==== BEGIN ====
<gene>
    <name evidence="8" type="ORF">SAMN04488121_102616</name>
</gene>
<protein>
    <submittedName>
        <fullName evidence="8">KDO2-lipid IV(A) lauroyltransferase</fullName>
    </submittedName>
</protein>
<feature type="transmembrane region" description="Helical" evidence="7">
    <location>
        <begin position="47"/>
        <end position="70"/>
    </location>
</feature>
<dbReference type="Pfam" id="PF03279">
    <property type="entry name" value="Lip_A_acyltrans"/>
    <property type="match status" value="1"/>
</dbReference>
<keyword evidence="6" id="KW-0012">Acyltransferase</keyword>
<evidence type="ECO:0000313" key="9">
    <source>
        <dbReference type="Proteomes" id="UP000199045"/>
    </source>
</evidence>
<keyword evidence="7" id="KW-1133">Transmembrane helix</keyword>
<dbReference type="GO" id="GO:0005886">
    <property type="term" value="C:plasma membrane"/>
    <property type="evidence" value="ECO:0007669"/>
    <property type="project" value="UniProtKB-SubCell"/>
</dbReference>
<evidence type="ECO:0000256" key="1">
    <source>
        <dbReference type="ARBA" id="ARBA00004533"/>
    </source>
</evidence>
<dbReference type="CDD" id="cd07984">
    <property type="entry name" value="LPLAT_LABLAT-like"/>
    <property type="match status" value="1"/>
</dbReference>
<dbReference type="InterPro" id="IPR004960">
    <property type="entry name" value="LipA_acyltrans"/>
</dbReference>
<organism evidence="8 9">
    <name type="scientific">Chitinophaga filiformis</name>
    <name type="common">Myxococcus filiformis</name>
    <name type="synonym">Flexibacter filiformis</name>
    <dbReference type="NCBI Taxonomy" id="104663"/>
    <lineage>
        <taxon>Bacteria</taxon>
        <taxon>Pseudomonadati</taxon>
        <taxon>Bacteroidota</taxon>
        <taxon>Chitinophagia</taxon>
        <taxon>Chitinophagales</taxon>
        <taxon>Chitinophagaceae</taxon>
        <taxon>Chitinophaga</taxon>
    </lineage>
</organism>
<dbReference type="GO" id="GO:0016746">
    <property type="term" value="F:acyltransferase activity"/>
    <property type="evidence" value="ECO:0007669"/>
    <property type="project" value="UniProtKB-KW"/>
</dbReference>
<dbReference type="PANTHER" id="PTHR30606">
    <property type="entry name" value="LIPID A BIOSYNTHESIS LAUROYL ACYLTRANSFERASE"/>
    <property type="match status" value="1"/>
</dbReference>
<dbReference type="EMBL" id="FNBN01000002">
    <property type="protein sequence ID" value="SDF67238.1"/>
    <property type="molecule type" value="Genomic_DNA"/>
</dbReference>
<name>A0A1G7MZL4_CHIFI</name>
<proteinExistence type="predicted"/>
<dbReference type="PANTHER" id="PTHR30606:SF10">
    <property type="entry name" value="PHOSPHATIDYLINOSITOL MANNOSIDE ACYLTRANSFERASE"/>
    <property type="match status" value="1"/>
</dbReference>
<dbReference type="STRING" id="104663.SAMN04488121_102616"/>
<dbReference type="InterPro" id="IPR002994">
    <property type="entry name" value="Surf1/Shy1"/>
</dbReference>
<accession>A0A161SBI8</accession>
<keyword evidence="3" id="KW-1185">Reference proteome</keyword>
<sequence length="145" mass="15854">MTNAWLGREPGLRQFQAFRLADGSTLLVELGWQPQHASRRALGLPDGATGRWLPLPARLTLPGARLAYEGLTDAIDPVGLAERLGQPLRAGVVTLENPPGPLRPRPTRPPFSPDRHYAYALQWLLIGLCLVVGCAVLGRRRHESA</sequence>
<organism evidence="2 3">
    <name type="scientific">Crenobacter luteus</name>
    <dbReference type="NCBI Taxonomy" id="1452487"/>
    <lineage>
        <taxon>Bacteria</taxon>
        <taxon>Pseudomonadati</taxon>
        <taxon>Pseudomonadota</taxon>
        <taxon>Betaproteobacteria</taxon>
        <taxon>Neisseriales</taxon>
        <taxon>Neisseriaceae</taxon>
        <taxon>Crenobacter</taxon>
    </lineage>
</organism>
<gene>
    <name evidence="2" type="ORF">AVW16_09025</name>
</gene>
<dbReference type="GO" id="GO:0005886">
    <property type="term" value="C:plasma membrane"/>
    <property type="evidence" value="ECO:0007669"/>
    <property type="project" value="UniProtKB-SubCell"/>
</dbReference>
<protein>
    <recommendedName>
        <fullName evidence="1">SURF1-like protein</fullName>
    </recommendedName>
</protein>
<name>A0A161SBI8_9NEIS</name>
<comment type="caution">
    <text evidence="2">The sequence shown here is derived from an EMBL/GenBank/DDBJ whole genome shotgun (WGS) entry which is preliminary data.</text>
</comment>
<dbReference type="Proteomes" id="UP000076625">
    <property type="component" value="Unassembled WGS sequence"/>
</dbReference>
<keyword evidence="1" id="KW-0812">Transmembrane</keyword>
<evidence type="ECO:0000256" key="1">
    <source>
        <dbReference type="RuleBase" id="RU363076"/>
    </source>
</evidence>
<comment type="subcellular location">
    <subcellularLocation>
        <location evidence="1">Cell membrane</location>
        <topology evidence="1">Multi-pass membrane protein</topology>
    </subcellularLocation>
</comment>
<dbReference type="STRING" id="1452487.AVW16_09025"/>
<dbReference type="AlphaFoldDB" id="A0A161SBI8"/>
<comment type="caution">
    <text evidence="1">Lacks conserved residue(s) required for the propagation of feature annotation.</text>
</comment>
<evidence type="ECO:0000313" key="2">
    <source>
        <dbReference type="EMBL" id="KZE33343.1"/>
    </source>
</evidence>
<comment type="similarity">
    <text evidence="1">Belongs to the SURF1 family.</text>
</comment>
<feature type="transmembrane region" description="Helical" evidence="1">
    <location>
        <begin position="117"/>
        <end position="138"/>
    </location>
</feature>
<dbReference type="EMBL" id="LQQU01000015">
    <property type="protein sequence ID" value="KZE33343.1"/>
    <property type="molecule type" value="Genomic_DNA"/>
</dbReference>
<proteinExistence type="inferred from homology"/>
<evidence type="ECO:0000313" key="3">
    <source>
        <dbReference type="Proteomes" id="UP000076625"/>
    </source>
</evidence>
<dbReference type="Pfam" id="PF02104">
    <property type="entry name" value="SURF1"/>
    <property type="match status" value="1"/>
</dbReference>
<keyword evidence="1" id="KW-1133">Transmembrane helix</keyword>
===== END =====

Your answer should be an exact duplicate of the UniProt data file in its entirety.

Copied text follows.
<gene>
    <name evidence="8" type="ORF">SAMN04488121_102616</name>
</gene>
<protein>
    <submittedName>
        <fullName evidence="8">KDO2-lipid IV(A) lauroyltransferase</fullName>
    </submittedName>
</protein>
<feature type="transmembrane region" description="Helical" evidence="7">
    <location>
        <begin position="47"/>
        <end position="70"/>
    </location>
</feature>
<dbReference type="Pfam" id="PF03279">
    <property type="entry name" value="Lip_A_acyltrans"/>
    <property type="match status" value="1"/>
</dbReference>
<keyword evidence="6" id="KW-0012">Acyltransferase</keyword>
<evidence type="ECO:0000313" key="9">
    <source>
        <dbReference type="Proteomes" id="UP000199045"/>
    </source>
</evidence>
<keyword evidence="7" id="KW-1133">Transmembrane helix</keyword>
<dbReference type="GO" id="GO:0005886">
    <property type="term" value="C:plasma membrane"/>
    <property type="evidence" value="ECO:0007669"/>
    <property type="project" value="UniProtKB-SubCell"/>
</dbReference>
<evidence type="ECO:0000256" key="1">
    <source>
        <dbReference type="ARBA" id="ARBA00004533"/>
    </source>
</evidence>
<dbReference type="CDD" id="cd07984">
    <property type="entry name" value="LPLAT_LABLAT-like"/>
    <property type="match status" value="1"/>
</dbReference>
<dbReference type="InterPro" id="IPR004960">
    <property type="entry name" value="LipA_acyltrans"/>
</dbReference>
<organism evidence="8 9">
    <name type="scientific">Chitinophaga filiformis</name>
    <name type="common">Myxococcus filiformis</name>
    <name type="synonym">Flexibacter filiformis</name>
    <dbReference type="NCBI Taxonomy" id="104663"/>
    <lineage>
        <taxon>Bacteria</taxon>
        <taxon>Pseudomonadati</taxon>
        <taxon>Bacteroidota</taxon>
        <taxon>Chitinophagia</taxon>
        <taxon>Chitinophagales</taxon>
        <taxon>Chitinophagaceae</taxon>
        <taxon>Chitinophaga</taxon>
    </lineage>
</organism>
<dbReference type="GO" id="GO:0016746">
    <property type="term" value="F:acyltransferase activity"/>
    <property type="evidence" value="ECO:0007669"/>
    <property type="project" value="UniProtKB-KW"/>
</dbReference>
<dbReference type="PANTHER" id="PTHR30606">
    <property type="entry name" value="LIPID A BIOSYNTHESIS LAUROYL ACYLTRANSFERASE"/>
    <property type="match status" value="1"/>
</dbReference>
<dbReference type="EMBL" id="FNBN01000002">
    <property type="protein sequence ID" value="SDF67238.1"/>
    <property type="molecule type" value="Genomic_DNA"/>
</dbReference>
<name>A0A1G7MZL4_CHIFI</name>
<proteinExistence type="predicted"/>
<dbReference type="PANTHER" id="PTHR30606:SF10">
    <property type="entry name" value="PHOSPHATIDYLINOSITOL MANNOSIDE ACYLTRANSFERASE"/>
    <property type="match status" value="1"/>
</dbReference>
<dbReference type="STRING" id="104663.SAMN04488121_102616"/>
<dbReference type="InterPro" id="IPR002994">
    <property type="entry name" value="Surf1/Shy1"/>
</dbReference>
<accession>A0A161SBI8</accession>
<keyword evidence="3" id="KW-1185">Reference proteome</keyword>
<sequence length="145" mass="15854">MTNAWLGREPGLRQFQAFRLADGSTLLVELGWQPQHASRRALGLPDGATGRWLPLPARLTLPGARLAYEGLTDAIDPVGLAERLGQPLRAGVVTLENPPGPLRPRPTRPPFSPDRHYAYALQWLLIGLCLVVGCAVLGRRRHESA</sequence>
<organism evidence="2 3">
    <name type="scientific">Crenobacter luteus</name>
    <dbReference type="NCBI Taxonomy" id="1452487"/>
    <lineage>
        <taxon>Bacteria</taxon>
        <taxon>Pseudomonadati</taxon>
        <taxon>Pseudomonadota</taxon>
        <taxon>Betaproteobacteria</taxon>
        <taxon>Neisseriales</taxon>
        <taxon>Neisseriaceae</taxon>
        <taxon>Crenobacter</taxon>
    </lineage>
</organism>
<gene>
    <name evidence="2" type="ORF">AVW16_09025</name>
</gene>
<dbReference type="GO" id="GO:0005886">
    <property type="term" value="C:plasma membrane"/>
    <property type="evidence" value="ECO:0007669"/>
    <property type="project" value="UniProtKB-SubCell"/>
</dbReference>
<protein>
    <recommendedName>
        <fullName evidence="1">SURF1-like protein</fullName>
    </recommendedName>
</protein>
<name>A0A161SBI8_9NEIS</name>
<comment type="caution">
    <text evidence="2">The sequence shown here is derived from an EMBL/GenBank/DDBJ whole genome shotgun (WGS) entry which is preliminary data.</text>
</comment>
<dbReference type="Proteomes" id="UP000076625">
    <property type="component" value="Unassembled WGS sequence"/>
</dbReference>
<keyword evidence="1" id="KW-0812">Transmembrane</keyword>
<evidence type="ECO:0000256" key="1">
    <source>
        <dbReference type="RuleBase" id="RU363076"/>
    </source>
</evidence>
<comment type="subcellular location">
    <subcellularLocation>
        <location evidence="1">Cell membrane</location>
        <topology evidence="1">Multi-pass membrane protein</topology>
    </subcellularLocation>
</comment>
<dbReference type="STRING" id="1452487.AVW16_09025"/>
<dbReference type="AlphaFoldDB" id="A0A161SBI8"/>
<comment type="caution">
    <text evidence="1">Lacks conserved residue(s) required for the propagation of feature annotation.</text>
</comment>
<evidence type="ECO:0000313" key="2">
    <source>
        <dbReference type="EMBL" id="KZE33343.1"/>
    </source>
</evidence>
<comment type="similarity">
    <text evidence="1">Belongs to the SURF1 family.</text>
</comment>
<feature type="transmembrane region" description="Helical" evidence="1">
    <location>
        <begin position="117"/>
        <end position="138"/>
    </location>
</feature>
<dbReference type="EMBL" id="LQQU01000015">
    <property type="protein sequence ID" value="KZE33343.1"/>
    <property type="molecule type" value="Genomic_DNA"/>
</dbReference>
<proteinExistence type="inferred from homology"/>
<evidence type="ECO:0000313" key="3">
    <source>
        <dbReference type="Proteomes" id="UP000076625"/>
    </source>
</evidence>
<dbReference type="Pfam" id="PF02104">
    <property type="entry name" value="SURF1"/>
    <property type="match status" value="1"/>
</dbReference>
<keyword evidence="1" id="KW-1133">Transmembrane helix</keyword>